Last week, bad news emerged from China: resistance to one of the globe’s last remaining antibiotics effective against a lethal group of gram-negative bacteria had been discovered in bacteria in pork, pigs and some humans. It is only a matter of time before this resistance expands to worldwide bacteria, fueling the continued upsurge of superbugs – parasites, fungi, viruses and bacteria that are impenetrable to our best medicines.
As it is, one South Asian child dies every five minutes due to drug-resistant bacteria, while about 25,000 Europeans perish each year from similar infections.
Professor Marc Mendelson, head of Infectious Diseases and HIV Medicine at the University of Cape Town, states that the issue of resistance in South Africa is very serious for bacterial infections including non-TB and TB.
Topping the list of bacteria other than TB that are developing resistance are those that cause skin and soft tissue infections, gonorrhea, urinary tract infections and pneumonia.
Mendelson adds that certain bacteria in South Africa is becoming so resistant, that they are either untreatable or there are only antibiotics of last resort.
However, this week’s bad news from China means that even the last-resort antibiotics are under threat. About 70 years ago, Colistin was discovered, but it became unpopular because it had some possibly serious side-effects. Because it was not widely-used for about 20 years, it maintained its effectiveness against a serious group of gram-negative bacteria which had been mutating to resist other antibiotics. About 10 years ago, under threat of failing medicines, medical experts brought back colistin use, even though it was only supposed to be prescribed in an emergency. However, earlier this year, during a test for drug resistance, resistance to colistin was discovered in the E. coli bacteria in pigs and some humans in south China.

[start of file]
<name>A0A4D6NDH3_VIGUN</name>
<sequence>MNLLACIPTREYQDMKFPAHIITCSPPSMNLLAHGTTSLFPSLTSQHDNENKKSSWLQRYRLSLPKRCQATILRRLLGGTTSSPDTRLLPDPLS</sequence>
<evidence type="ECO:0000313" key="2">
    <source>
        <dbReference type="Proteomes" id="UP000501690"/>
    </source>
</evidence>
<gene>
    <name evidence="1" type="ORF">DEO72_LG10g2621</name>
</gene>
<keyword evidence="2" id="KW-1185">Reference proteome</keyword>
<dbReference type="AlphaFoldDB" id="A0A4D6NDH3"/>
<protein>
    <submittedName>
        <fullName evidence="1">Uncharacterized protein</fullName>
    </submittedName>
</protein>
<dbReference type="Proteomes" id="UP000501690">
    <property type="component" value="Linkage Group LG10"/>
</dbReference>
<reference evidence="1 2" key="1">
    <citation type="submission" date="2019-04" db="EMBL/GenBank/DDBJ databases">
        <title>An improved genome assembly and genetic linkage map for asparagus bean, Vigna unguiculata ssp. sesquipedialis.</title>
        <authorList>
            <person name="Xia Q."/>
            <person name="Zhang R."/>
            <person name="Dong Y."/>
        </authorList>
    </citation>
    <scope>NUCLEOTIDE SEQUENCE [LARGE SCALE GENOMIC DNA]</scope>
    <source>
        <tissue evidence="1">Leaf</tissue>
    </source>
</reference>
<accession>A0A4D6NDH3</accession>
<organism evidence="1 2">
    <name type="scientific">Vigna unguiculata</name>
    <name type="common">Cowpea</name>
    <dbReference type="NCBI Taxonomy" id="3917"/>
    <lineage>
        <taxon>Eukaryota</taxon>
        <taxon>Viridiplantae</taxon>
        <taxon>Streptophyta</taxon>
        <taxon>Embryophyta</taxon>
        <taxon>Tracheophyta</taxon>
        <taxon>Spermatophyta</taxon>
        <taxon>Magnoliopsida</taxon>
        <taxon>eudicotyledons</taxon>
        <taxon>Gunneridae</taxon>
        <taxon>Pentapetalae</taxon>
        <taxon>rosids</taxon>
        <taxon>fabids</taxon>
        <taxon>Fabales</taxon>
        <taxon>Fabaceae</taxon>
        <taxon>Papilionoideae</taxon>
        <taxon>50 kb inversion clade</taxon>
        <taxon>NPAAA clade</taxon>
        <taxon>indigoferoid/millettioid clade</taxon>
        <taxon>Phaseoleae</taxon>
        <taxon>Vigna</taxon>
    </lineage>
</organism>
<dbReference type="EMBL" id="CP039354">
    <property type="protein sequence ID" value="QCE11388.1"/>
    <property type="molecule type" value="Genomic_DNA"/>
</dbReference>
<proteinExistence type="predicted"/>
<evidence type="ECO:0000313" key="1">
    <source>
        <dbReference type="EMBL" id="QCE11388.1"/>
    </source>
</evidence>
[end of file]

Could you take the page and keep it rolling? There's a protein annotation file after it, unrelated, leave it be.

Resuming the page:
Even though health experts have appealed that the use of colistin be heavily regulated, its use has become regular in factory farms in China as farmers frequently feed their livestock with a variety of medicines to make sure that the path from birth to the slaughter-house is disease free and fast. The mass use of antibiotics in animals is one of the main causes of worldwide antibiotic resistance. The other cause is the over-use of antibiotics in humans that is fueled by the ignorance of doctors and patient demand.
Hospital patients are especially vulnerable to drug-resistant infection due to the fact that their immune systems are weak and some are on drips or ventilation or have open wounds – easy sites for infection. Last year, the first South African patient with klebsiella pneumonia resistant to all antibiotics was recorded.
Dr. Marion Weston who runs a practice in integrative medicine in Cape Town states that approximately 90% of flus are viral and antibiotics fail to work against them. However, because majority of acute infections clear within 7 – 10 days, people think they have worked.
In order to help eliminate the requirement for antibiotics, the causes of infection need to be addressed, as well as the lack of access to sanitation and clean water.